08/11/2004: In the first floor of my apartment building....
there's a deli called "Fino's from the Hill". It's an Italian place, and it captured my heart and my steady patronage from the first visit, because the owners are themselves transplanted St. Louisans (like myself) from The Hill (not like myself; I'm more of a Hampton Village product, but like most native St. Louisans I've been to The Hill lots, whenever I needed a fix of Real Italian Cuisine--Italian being the national cuisine of St. Louis). Yesterday afternoon I spent a few minutes chatting with one of the owners (Fino's had closed early for the day because their air conditioning had conked out on them--Not A Good Thing on a typical August day in Memphis), and we chatted briefly about being from St. Louis, and still missing the place (I have a theory that all Real St. Louisans can never be truly happy anywhere else, but that's a subject for another post; though I will cite one data point--anyone who's read this blog regularly can probably contrast how many times I post about St. Louis, and how many times I post about Memphis, and decide for her/himself whether I consider myself a Memphian or a St. Louisan). My parting comment was that here it is, the best year to be a Cardinals fan for a long, long time (1987, at least), and here I am away from Paradise on the Mississippi....
That being said, I've gotten a brief twinge of homesickness reading Lee Jenkins's magnificent article on the 2004 Cardinals, Very Different Birds of a Feather. Especially touching, to me as a loyal St. Louisan, are the passages dealing with what makes St. Louis the quintessential baseball town:
St. Louis seems to soften even the most hardened players. On his way to 70 home runs in 1998, McGwire complained about the attention in almost every city, but soaked it up in St. Louis and now has a local highway named after him. "Every time he came up, the people in the stadium would jump, and he'd be about to burst with adrenaline," LaRussa said. "He was a great player anywhere, but here he was greater."Clap politely when someone goes 0 for 4? Not only that, but where else in America will you actually find the fans cheering a sacrifice fly? I rest my case.
The same goes for his successors. In St. Louis, Edmonds is not just accepted, but admired. Rolen has tapped the potential that Philadelphians always knew he had. And Pujols has exceeded the standards set by the best players ever in his age group. He also invites numerous children with Down syndrome to Busch Stadium and has an knack for hitting home runs on the days they are in attendance.
"I try not to sensationalize anything, but this is a place where you really appreciate what you're doing," Rolen said. "Baseball means a lot to this city, and it better mean a lot to you. It's not just something to do. It's a special thing that's done right here. Everyone cares about what's important."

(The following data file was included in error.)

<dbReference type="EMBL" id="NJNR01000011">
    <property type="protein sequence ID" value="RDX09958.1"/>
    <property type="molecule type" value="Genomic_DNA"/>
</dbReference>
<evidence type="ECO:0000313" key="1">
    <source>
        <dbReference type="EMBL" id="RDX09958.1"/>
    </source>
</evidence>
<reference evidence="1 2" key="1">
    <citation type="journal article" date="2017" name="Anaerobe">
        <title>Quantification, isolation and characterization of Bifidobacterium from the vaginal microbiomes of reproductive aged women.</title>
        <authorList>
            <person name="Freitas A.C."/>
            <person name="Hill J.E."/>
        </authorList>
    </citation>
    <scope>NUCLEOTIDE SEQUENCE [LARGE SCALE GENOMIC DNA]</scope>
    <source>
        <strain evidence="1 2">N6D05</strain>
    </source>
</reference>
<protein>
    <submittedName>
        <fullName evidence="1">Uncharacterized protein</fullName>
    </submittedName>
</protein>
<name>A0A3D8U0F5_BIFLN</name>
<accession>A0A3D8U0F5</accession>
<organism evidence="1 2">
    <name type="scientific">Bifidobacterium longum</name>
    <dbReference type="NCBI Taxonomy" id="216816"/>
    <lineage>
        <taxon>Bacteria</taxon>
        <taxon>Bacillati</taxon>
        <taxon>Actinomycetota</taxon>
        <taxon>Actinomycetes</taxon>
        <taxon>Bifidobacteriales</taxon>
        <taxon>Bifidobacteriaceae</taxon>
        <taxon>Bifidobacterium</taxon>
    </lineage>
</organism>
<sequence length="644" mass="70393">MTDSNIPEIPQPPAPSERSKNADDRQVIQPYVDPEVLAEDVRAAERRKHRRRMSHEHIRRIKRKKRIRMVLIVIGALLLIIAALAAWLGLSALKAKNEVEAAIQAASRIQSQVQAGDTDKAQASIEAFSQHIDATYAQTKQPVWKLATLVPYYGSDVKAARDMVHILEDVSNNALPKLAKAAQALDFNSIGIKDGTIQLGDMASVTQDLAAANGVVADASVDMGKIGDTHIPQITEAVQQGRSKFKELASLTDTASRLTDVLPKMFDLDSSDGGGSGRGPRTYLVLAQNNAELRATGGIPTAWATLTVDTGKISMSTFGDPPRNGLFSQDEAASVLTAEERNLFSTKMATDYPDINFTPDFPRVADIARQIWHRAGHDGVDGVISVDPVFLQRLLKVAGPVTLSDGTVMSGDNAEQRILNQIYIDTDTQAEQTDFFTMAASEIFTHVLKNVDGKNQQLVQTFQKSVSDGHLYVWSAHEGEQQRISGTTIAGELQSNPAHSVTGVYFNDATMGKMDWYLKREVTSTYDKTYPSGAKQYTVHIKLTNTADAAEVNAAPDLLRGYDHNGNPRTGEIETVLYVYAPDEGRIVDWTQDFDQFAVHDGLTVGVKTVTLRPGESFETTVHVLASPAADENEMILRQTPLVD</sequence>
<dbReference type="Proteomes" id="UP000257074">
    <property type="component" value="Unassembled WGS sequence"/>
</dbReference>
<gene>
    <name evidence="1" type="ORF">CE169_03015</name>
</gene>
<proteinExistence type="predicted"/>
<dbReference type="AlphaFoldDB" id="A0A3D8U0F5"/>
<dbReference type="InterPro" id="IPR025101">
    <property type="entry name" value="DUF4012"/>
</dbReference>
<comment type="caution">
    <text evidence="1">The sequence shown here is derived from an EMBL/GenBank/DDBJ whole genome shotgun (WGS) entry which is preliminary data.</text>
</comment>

Even though the stadium is aging and the downtown sleepy, Edmonds, Rolen and Pujols are among a legion of players who signed long-term contracts to stay in St. Louis. Their motives are relatively pure. The fans treat every game like a college football Saturday, present their favorite players canisters of food and clap politely even when someone goes 0 for 4.
The players share a keen sense of club history. When new additions arrive at Busch Stadium, they are often directed across the street, to the St. Louis Baseball Hall of Fame. Then they go back to the ballpark and meet many of the inductees, who roam the clubhouse, passing tradition with their very presence.If the Cardinals make it to the World Series, it's going to be a painful October. Yes, I'll be ecstatic and overjoyed that finally we've made it after such a long drought. But it'll be tough not to be there to share the excitement firsthand.
Red Schoendienst, who started with the team in 1945, still suits up for batting practice. Stan Musial and Lou Brock parade through the stadium in red blazers. Bob Gibson and Ozzie Smith pass along advice to young players. "The secret is that we're not just around when the club is doing well," Schoendienst said. "We're here all the time."
The old Redbirds gathered in the concourse of Busch Stadium on Wednesday in 90-degree heat and 99 percent humidity - Red, Lou, Ozzie, Whitey, Gibby and Stan the Man, as they are affectionately known in town - just to check out a giant hole in the ground. They were dressed up in their red finery for the naming of the newest Busch Stadium, scheduled to open in 2006.
Next to the former greats sat the current ones. Pujols and Herzog whispered back and forth. Rolen applauded as Musial showed off his batting stance. Even the construction crew paused to behold the faces of the game.
The heart of the order of Cardinals baseball beats on.
Len on 08.11.04 @ 08:14 AM CST